ly born hotel people. Help has done
finely at Radford. He is, I believe,
Mayor of the city, or was I am sure
sometime ago. The years have dealt
kindly with him and his good wife.
Their crowns have been sprinkled by
Father Time, in his passing, but they
are each as young in spirit as ever
they were. They asked many ques?
tions about Tazewell people.
At Bristol we spent a pleasant
I night at the hotel Hamilton and had
[the pleasure next morning of an hour
or two with Rev. .D. A. Glenn, who
was the beloved pastor of the Bnp
tist church here some years ago. He
is living quietly and easily in the
city, and preaching to two churches
in the country. He is the same Glenn
we knew in Tazewell. The only
change noticeable is in the color of
his hair. Mrs. Glenn's health is not
good. His daughter, Miss May, so
well remembered here, is still at her
I home. Mr. Glenn asked many ques?
tions about his former friends and
acquaintances and desires them to
know that he still has them in mind.
Bristol to Chaatanooga.
I did not know that there were so
many nice towns in Tennessee until
this trip. Knoxville, Morristown, and
Johnson City, I knew, but there are
a number of other fine towns, all of
them seemed busy and prosperous. At
Morristown I met Mr. Jennings inci?
dentally on the plnftorm. Finding
out that I was from Virginia nnd
Tazewell he asked me, "Do you know
Sid Higginbotham?" Of course I did.
He said he is my brother-in-law. I
married his wife's sister. Tell them
that you saw me." I met also anoth?
er good looking man there, or nt
Johnson City, I forget which. He,
like Jennings, "claimed kin" with
Tazewell. His name is Robinson. He
said, "Tell George Peery you met Jim
Robinson. I was at school with W'm."
I asked a man do you know Harold
Litz? He said. "Of course I do. He
lives not far from here. He is a fine
<m and doing well." And so you sec,
II managed to "connect up" as we say
iwith homefolks. At Johnson City lives
Mrs. William Moore, a Tazewell wo
mnn, nt Chattanooga, lives Rev. E. E.
Wiley, whom I did not see, as we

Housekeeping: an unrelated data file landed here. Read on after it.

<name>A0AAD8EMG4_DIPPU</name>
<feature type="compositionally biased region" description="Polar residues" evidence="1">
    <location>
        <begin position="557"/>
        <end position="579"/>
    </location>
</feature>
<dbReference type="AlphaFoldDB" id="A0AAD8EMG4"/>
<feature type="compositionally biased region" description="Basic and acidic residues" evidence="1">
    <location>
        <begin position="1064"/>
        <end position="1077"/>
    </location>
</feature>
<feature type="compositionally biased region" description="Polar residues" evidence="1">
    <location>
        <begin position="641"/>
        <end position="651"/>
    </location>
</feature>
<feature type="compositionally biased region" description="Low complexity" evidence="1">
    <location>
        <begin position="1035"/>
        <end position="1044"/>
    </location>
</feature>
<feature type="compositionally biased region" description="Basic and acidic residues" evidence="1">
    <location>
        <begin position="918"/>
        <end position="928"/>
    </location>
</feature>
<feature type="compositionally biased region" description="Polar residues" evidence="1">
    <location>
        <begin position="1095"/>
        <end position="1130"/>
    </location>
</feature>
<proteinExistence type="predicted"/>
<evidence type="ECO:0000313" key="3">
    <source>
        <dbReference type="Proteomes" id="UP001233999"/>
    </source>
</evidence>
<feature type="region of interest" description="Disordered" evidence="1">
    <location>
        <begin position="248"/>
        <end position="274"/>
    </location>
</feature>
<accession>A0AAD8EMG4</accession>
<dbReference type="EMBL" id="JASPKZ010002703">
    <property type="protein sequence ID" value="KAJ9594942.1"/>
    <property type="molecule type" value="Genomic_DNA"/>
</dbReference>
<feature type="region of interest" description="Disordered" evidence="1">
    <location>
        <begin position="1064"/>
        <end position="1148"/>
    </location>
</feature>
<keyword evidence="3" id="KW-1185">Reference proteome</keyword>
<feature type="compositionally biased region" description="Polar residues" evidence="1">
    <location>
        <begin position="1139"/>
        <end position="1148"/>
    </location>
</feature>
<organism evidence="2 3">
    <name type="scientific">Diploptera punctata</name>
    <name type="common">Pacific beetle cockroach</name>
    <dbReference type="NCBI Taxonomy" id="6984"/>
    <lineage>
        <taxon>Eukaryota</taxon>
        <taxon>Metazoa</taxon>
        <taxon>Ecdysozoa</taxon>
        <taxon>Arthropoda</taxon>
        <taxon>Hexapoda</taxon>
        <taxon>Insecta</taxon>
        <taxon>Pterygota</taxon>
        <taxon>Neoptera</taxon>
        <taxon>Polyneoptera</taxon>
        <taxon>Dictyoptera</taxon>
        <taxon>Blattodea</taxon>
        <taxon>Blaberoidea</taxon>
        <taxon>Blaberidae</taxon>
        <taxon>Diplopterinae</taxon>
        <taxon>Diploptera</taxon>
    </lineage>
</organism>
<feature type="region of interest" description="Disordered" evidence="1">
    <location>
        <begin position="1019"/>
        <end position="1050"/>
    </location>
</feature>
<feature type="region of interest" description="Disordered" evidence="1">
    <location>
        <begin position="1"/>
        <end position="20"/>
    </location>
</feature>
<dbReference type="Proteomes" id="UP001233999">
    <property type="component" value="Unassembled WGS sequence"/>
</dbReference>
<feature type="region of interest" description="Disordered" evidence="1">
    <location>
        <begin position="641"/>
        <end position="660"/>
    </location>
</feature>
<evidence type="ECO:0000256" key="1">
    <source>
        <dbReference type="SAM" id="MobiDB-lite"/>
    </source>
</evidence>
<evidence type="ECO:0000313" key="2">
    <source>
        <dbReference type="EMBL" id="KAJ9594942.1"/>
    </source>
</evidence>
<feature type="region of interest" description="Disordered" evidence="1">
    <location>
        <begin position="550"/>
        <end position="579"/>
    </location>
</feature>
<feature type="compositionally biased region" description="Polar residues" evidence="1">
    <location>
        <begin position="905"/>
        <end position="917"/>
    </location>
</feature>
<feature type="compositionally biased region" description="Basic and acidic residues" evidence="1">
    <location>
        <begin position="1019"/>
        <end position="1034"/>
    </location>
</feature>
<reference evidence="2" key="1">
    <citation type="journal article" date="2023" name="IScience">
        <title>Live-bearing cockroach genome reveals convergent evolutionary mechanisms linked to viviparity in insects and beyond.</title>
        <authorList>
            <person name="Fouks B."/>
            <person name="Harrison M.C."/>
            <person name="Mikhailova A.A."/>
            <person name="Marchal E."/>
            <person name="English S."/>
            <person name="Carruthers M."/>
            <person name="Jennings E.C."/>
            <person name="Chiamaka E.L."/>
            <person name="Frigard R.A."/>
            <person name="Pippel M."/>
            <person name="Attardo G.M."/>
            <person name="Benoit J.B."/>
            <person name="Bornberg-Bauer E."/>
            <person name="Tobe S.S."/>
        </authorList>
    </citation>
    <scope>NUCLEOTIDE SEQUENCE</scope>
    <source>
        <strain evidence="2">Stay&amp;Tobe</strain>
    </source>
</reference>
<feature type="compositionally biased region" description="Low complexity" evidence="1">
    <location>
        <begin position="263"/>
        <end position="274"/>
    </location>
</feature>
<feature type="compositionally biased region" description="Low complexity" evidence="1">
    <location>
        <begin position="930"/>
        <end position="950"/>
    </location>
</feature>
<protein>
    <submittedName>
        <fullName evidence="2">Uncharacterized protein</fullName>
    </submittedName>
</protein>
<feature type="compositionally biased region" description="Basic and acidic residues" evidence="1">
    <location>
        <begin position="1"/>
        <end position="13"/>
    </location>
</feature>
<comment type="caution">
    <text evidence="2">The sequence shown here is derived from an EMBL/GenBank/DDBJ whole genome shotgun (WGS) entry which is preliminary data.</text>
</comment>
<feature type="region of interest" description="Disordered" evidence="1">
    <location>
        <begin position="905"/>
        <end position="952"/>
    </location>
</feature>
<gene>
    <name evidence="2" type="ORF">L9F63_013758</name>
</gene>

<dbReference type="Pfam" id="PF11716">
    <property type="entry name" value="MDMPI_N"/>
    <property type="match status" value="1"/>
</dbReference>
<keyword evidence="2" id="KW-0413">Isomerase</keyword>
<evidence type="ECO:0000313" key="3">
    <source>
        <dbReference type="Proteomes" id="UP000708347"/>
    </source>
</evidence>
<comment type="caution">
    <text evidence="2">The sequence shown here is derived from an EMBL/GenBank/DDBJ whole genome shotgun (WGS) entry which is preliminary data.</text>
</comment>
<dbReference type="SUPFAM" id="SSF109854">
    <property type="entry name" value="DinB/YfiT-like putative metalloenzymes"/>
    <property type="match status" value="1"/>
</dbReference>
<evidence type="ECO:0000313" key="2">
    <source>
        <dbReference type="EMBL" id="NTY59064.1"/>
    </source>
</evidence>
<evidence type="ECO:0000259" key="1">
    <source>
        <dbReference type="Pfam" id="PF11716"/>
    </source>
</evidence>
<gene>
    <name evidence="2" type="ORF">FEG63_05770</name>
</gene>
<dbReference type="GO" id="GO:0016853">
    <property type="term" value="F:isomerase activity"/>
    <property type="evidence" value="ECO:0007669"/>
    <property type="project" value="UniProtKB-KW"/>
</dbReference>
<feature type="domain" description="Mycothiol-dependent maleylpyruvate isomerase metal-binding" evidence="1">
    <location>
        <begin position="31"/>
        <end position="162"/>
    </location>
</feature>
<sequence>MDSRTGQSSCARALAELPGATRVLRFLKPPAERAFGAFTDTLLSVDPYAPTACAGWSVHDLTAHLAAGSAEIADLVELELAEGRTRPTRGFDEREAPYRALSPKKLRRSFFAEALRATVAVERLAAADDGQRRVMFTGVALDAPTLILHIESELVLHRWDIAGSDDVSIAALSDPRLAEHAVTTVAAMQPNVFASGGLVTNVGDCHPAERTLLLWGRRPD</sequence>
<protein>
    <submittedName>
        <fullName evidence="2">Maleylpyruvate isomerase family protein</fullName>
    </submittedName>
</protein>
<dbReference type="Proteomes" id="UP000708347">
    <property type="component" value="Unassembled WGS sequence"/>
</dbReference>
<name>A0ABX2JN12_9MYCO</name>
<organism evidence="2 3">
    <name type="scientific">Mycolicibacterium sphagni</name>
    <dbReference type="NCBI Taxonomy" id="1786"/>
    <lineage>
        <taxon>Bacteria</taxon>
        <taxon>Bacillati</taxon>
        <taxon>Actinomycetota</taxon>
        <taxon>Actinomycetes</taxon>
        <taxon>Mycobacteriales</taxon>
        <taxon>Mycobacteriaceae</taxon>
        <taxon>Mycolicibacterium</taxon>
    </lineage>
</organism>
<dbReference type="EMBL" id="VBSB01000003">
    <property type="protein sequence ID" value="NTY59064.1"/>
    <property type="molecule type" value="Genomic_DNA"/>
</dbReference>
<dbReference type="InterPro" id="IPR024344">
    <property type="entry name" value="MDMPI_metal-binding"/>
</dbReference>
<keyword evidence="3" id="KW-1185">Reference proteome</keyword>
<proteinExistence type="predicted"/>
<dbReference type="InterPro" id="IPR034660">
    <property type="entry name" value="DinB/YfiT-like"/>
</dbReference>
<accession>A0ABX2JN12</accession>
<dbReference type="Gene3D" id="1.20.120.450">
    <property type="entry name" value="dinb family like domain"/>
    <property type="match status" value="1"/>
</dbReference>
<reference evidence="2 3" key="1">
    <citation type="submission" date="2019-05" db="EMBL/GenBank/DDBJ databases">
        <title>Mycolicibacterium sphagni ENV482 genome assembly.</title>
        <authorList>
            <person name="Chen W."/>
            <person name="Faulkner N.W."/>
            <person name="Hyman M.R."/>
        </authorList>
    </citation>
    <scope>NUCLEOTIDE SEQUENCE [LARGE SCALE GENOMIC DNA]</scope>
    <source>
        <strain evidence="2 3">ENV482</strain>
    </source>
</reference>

reached that city late at night. At
Atlnlla, on the return trhr, I met a
number of people while waititi" for a
belated tram, who knew the late Jas.
W. Moore, brother of John nnd Will,
of this town, whose tragic death oc?
curred a short time ago. One man
said, "Jim Moore was a fine business
(man and a splendid fellow except
when-." The same old story.
Jim Moore had no enemy in Attala,
except Jim Moore. His widow and
Sam Moore, son of John of this town
live in Attnlla and are doing well.
We changed cars in Rome. We wcro
delayed an hour in reaching Rome on
account of a wreck in front of us.
, Rome is a pleasant looking- city of
y and Austria.
about 12,000 inhabitants. The city
HUB large lumber plants, cotton jnills,
etc. The chief claim to immortality,
however, lies in the fact that the ccm
tfAflry there holds the remain) of
President Wilson's first wife.
Without doubt the farmers in the
northern Georgia und northen Ala?
bama are in about us bud shape us
any 1 have ever seen in the oooreat
section of Kast Virginia. That is,
those 1 saw from the car window.
The people either do not know how to
farm or don't cure, one or the other.
I'hey patch about, putting the best
.pots in cotton or corn from year to
year, und when the bind no longer
yields unything they "turn it out" to
grow up in pines and bushes. The
rains wash the fields into grout, gul?
lies. I have heard the song about the